Refus global not only challenged the traditional values of Québec ("To hell with the holy-water-sprinkler and the tuque!") but also fostered an opening-up of Québec society to international thought. The manifesto advocated a strong need for liberation, if not "resplendent anarchy," and anticipated the coming of a "new collective hope."
That was enough to cause the authorities to have Borduas removed from his post at the École du meuble, where he had been teaching since 1937. The Québec press echoed the sentiments of the government and largely censured the manifesto. From the date of Refus global's publication to January 1949, more than 100 hundred newspaper or magazine articles were published condemning the manifesto.
Read the text of the Refus global manifesto.
Author FRANÇOIS-MARC GAGNON
Links to Other Sites
A profile of abstract painter and sculptor Jean-Paul Riopelle. Also includes images of his works of art. From the National Gallery of Canada.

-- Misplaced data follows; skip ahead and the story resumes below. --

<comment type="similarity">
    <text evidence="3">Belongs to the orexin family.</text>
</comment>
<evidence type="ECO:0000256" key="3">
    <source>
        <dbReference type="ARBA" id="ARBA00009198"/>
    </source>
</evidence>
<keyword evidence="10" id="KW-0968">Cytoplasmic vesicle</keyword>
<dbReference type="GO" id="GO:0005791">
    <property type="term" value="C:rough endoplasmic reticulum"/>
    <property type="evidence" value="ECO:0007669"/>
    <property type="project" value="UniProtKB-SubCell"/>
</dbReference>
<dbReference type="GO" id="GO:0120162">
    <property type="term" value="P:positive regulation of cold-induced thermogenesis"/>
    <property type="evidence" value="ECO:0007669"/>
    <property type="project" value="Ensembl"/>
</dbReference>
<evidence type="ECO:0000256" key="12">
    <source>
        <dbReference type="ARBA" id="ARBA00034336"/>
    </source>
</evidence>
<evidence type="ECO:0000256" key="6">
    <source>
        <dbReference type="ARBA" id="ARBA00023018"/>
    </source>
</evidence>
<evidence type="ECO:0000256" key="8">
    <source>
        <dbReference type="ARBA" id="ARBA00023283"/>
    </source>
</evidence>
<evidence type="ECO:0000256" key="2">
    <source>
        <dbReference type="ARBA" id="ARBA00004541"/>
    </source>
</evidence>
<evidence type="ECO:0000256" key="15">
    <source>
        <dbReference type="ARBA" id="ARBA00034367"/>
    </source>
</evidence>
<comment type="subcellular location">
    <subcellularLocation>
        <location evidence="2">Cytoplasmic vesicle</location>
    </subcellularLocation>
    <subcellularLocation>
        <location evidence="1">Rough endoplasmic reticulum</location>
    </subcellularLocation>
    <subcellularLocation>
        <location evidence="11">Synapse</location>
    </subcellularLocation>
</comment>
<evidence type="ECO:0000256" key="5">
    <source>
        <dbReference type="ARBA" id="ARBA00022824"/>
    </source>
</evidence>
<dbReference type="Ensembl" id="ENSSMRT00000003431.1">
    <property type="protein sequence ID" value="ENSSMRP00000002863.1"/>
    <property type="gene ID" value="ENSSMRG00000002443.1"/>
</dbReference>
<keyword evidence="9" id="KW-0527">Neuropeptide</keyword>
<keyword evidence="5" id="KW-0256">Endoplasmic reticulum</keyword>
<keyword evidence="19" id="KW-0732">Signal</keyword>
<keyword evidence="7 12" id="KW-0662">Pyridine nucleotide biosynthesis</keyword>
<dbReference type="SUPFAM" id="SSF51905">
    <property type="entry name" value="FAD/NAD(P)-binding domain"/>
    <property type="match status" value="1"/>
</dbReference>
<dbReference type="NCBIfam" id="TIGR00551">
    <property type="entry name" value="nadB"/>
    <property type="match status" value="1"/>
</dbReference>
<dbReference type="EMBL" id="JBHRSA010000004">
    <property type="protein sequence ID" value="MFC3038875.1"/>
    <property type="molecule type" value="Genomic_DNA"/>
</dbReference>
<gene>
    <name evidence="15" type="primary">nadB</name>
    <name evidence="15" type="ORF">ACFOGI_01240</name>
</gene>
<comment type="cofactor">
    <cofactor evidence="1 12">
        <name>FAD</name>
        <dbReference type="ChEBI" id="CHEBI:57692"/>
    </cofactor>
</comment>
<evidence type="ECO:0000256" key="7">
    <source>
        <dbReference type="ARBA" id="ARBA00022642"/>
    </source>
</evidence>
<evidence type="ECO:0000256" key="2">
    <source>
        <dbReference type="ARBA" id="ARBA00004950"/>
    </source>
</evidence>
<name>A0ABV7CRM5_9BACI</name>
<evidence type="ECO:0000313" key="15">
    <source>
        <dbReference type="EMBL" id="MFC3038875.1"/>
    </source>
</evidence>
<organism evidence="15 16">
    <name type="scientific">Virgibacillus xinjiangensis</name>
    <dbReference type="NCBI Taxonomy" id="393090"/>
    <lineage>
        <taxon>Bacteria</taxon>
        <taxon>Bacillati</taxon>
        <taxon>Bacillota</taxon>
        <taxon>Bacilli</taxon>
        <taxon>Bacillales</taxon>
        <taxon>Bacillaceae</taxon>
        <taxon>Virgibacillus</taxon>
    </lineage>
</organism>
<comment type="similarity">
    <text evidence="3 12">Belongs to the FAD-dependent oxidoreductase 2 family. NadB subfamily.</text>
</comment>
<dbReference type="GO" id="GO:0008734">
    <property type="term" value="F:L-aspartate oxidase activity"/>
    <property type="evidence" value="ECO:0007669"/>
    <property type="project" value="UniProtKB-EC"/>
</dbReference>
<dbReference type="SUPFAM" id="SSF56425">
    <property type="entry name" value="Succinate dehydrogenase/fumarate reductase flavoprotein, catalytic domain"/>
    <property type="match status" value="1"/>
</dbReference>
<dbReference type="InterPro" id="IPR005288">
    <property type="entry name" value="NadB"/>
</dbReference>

Le Refus global: Revolution in the Arts
A multimedia CBC feature about the impact of "Le Refus global" on Québec society and culture.
View a biography and works of art by painter Fernand Leduc, recipient of the 2007 Governor General’s Award in Visual and Media Arts.
A biography of Paul-Émile Borduas, Groupe Automatiste leader and principal author of the Refus globalmanifesto. From the Dictionary of Canadian Biography Online.
Besides hockey and the maple leaf, there is little as symbolically Canadian as the CBC – the Canadian Broadcasting Corporation. It grew out of a developing nation's need to express its identity and find its voice.